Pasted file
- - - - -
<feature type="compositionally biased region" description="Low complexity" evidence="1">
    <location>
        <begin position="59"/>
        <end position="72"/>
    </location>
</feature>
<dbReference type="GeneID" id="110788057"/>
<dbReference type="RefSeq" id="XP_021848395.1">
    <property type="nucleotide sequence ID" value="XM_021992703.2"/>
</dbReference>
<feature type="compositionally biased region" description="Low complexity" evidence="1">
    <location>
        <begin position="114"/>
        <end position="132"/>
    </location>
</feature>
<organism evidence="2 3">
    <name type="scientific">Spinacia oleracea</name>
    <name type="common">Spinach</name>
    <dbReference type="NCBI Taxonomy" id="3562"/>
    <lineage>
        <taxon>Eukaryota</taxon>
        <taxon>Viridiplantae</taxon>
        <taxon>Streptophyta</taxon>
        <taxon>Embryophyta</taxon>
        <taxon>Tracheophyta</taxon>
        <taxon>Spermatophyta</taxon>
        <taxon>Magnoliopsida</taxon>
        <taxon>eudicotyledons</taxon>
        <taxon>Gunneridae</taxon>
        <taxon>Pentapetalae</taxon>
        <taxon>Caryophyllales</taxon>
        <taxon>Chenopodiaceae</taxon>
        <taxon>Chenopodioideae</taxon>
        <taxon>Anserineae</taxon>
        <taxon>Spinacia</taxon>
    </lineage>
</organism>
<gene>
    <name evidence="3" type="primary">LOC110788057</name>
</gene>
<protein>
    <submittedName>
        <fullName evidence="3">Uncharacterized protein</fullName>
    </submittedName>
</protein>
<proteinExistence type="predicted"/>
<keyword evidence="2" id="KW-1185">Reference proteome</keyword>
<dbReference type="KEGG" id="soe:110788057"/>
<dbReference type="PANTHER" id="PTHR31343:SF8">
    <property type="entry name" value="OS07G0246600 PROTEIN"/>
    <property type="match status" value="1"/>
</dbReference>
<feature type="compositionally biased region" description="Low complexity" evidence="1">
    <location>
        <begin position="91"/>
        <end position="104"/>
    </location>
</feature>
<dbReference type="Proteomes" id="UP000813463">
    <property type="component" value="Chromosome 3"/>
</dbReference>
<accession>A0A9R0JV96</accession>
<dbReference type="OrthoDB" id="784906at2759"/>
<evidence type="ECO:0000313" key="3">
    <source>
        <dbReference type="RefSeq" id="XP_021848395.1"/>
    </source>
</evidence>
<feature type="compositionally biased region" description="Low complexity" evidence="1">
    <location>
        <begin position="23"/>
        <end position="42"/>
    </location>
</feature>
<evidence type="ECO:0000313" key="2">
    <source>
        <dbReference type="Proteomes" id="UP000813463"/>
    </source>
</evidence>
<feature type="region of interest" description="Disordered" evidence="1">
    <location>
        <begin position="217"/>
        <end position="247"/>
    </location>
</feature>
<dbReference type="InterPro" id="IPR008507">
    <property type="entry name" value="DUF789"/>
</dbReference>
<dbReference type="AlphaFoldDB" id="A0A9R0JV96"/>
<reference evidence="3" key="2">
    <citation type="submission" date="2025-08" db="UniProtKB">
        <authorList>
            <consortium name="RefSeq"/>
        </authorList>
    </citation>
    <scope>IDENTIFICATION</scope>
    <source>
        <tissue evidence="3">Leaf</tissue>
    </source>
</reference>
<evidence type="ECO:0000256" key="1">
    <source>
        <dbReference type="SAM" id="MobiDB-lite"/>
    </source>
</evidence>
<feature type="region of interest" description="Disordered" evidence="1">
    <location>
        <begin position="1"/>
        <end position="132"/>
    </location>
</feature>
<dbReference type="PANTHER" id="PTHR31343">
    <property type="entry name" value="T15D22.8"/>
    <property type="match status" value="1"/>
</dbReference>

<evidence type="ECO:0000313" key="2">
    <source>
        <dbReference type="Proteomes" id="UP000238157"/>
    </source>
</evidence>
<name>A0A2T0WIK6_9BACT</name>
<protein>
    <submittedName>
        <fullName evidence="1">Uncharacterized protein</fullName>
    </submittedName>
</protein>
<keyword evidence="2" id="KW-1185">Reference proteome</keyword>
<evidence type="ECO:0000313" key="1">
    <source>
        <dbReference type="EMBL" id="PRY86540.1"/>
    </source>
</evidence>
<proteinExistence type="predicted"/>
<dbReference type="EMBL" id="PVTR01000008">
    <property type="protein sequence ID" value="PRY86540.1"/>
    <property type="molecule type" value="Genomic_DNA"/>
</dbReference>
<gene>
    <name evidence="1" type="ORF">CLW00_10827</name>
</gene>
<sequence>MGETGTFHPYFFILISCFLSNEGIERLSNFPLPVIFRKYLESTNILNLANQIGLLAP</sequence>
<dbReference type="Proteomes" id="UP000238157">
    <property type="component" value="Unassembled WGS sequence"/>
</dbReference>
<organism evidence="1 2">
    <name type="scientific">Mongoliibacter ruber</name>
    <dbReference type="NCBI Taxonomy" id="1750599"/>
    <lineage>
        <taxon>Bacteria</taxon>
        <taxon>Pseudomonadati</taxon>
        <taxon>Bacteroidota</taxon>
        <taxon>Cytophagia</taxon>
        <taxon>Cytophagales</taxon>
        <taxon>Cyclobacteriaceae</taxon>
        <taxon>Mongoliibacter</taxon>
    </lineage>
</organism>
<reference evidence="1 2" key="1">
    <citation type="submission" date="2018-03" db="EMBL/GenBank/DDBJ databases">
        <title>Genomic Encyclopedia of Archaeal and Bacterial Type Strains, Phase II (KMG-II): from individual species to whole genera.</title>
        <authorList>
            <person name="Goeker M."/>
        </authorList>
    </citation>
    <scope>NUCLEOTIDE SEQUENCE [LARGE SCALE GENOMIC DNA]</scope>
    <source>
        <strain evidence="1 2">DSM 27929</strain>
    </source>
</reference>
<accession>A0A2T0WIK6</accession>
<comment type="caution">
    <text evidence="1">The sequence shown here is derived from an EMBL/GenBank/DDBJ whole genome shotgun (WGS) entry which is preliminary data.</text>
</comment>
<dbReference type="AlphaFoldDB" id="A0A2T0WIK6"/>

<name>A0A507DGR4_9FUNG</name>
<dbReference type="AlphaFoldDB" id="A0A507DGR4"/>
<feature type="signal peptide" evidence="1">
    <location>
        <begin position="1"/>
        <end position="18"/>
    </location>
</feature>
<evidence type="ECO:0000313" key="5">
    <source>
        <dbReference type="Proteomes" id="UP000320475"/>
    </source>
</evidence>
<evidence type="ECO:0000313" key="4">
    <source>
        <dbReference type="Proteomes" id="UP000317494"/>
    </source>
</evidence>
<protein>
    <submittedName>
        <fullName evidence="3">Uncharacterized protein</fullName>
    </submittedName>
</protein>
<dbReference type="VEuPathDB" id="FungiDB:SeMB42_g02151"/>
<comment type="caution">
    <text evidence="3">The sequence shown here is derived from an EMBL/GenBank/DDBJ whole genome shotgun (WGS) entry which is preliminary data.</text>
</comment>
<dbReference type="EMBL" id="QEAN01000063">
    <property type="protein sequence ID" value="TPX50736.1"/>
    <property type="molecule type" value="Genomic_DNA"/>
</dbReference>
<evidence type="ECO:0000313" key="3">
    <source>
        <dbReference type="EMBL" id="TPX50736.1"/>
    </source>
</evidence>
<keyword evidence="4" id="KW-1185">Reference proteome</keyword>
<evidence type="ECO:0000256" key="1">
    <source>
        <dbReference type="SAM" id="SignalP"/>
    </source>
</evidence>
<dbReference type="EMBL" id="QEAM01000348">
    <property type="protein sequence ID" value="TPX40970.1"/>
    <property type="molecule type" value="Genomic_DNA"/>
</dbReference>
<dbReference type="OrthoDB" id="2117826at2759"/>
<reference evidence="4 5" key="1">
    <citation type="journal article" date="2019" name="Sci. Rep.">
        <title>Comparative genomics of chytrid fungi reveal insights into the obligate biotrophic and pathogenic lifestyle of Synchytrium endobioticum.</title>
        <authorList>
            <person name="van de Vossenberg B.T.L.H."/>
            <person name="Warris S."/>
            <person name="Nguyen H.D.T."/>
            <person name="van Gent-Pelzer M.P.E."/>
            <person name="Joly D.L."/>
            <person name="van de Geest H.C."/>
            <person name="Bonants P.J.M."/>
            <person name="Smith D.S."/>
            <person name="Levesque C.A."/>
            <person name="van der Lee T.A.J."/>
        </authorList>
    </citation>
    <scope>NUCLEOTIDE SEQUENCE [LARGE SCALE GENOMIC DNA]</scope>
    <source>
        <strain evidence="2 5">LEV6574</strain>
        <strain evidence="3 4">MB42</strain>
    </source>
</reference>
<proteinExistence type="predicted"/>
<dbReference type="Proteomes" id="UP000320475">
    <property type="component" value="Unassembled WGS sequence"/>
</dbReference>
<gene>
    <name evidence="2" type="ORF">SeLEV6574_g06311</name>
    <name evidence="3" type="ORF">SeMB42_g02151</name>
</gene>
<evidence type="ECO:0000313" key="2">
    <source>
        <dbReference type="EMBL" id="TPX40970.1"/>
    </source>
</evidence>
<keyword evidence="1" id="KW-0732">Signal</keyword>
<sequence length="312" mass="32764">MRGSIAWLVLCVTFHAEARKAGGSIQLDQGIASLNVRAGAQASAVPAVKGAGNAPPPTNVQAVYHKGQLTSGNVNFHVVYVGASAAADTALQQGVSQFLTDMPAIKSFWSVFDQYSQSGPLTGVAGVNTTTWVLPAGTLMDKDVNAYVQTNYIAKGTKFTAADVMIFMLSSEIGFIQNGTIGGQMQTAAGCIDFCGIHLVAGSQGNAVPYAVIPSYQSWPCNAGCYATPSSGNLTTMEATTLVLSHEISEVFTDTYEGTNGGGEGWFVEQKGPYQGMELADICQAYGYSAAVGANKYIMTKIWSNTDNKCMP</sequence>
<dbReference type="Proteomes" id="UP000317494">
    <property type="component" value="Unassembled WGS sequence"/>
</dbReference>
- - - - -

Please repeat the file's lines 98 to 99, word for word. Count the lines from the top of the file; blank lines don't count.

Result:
    <source>
        <tissue evidence="3">Leaf</tissue>